File spoon-archives/bhaskar.archive/bhaskar_1998/bhaskar.9803, message 23

Subject: BHA: Re: Truth and Objectivity Problems
Date: Mon, 23 Mar 1998 22:03:18 +0200


Thanks for posting your debate with Plantinga on documentary films.  It's a
bit difficult to respond to it essentially out of context (not having read
Plantinga's book, or the rest of the debate).  I am of course in sympathy
with your desire to develop a critical realist approach to matters of
aesthetics, genre, etc.  However I do want to raise a couple points.

First, at times you seem to slide between truth claims and the reasons we
might have for accepting them.  These are Bhaskar's "normative-fiduciary"
and "warrantedly assertable" concepts of truth, respectively.  Clearly, a
documentary (or anything else) can make a claim to truth while being in fact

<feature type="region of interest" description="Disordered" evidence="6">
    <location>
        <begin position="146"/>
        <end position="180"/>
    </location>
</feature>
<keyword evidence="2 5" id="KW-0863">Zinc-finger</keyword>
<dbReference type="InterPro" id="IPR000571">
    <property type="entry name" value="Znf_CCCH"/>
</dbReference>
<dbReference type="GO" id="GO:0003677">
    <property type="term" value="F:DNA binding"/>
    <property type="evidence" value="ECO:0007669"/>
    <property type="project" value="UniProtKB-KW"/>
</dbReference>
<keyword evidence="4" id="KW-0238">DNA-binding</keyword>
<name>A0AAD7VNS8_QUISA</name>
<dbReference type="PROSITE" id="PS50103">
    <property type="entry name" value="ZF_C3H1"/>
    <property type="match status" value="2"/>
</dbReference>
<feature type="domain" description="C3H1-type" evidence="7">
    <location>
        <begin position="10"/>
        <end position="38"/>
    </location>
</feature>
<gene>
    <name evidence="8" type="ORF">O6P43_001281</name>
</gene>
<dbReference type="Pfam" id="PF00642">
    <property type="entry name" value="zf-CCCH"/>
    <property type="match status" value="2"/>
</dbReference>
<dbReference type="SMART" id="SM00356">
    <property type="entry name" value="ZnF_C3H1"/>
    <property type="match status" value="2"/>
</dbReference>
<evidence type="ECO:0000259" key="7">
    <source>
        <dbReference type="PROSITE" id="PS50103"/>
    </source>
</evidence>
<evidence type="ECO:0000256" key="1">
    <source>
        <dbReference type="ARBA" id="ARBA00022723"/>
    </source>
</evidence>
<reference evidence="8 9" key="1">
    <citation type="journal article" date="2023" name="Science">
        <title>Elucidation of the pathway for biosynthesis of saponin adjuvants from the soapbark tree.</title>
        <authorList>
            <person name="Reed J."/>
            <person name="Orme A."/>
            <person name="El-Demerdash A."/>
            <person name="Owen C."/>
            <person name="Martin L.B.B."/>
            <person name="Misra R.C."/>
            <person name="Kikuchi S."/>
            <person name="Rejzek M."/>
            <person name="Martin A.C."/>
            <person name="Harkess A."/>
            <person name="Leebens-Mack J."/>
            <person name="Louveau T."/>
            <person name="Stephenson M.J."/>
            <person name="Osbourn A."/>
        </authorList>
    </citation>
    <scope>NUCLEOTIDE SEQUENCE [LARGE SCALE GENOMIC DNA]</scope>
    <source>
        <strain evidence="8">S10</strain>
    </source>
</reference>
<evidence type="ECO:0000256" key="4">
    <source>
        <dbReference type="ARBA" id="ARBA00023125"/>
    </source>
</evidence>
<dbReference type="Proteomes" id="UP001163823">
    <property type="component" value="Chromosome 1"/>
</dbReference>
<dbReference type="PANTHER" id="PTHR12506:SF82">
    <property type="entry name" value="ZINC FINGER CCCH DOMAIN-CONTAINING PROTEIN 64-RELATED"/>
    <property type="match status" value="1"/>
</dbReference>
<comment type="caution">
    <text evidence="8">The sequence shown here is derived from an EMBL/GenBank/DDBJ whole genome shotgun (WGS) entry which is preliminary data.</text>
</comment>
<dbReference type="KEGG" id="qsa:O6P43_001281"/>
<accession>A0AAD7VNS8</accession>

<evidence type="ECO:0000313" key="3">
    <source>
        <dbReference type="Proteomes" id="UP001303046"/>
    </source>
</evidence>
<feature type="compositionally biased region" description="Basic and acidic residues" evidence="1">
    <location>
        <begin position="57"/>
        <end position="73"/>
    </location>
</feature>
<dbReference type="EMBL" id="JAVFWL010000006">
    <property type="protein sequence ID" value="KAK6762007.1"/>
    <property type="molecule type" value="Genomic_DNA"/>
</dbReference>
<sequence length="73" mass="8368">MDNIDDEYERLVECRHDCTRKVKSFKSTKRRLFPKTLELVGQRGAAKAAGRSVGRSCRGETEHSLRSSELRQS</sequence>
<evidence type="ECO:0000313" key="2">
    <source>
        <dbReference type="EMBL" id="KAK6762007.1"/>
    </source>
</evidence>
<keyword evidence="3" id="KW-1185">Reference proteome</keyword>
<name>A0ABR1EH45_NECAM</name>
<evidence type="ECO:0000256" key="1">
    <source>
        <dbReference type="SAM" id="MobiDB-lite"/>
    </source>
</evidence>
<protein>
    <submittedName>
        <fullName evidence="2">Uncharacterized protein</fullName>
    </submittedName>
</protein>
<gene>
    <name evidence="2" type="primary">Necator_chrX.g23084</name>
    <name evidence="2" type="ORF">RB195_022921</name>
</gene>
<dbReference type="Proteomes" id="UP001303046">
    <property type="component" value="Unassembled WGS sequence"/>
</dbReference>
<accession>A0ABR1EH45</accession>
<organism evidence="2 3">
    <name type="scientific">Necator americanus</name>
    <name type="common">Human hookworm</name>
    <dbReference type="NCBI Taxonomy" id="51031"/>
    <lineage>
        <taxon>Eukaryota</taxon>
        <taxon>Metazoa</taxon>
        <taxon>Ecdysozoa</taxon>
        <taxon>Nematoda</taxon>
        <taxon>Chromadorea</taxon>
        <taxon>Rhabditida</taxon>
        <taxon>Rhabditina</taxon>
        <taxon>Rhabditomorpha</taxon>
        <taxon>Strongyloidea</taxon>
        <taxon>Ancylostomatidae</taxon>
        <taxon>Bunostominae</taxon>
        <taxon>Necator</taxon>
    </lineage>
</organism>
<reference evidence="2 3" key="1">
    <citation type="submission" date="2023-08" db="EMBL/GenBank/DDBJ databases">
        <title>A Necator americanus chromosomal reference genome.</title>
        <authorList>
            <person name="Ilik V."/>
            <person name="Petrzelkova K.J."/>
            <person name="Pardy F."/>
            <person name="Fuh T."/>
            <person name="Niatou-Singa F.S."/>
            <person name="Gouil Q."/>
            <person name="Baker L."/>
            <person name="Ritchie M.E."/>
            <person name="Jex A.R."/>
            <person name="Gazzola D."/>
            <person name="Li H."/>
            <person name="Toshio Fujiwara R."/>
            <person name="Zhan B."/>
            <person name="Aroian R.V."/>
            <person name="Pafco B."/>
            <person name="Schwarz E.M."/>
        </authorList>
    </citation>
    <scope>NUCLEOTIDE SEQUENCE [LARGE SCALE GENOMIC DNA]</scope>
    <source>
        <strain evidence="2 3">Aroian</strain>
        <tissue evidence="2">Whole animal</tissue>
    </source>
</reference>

erroneous or even a total fabrication.  At times you seem to suggest that
this disjunction isn't possible.  But since you make the distinction
elsewhere (by quoting RB), this may be an issue of how you stated a few of
your arguments.

More worrisome, however, is the following:

>        In other words a film is objective
>when it uncovers the truth.

I don't think this works.  As I read it, this is as if to say that because
the theory of phlogiston was false, it was therefore subjective, or
politically motivated, or "bad science," rather than a scientific theory
that happened to prove wrong.  Your assertion thus implies a sharp
science/ideology distinction which doesn't hold water.

I'm actually not entirely certain what valence "objectivity" is carrying in
the discussion.  It seems at times to be more of a value judgment than an
epistemological one.  Can't "subjective" statements be true?

Tobin Nellhaus *or*
"Faith requires us to be materialists without flinching": C.S. Peirce

     --- from list ---


Driftline Main Page


Display software: ArchTracker © Malgosia Askanas, 2000-2005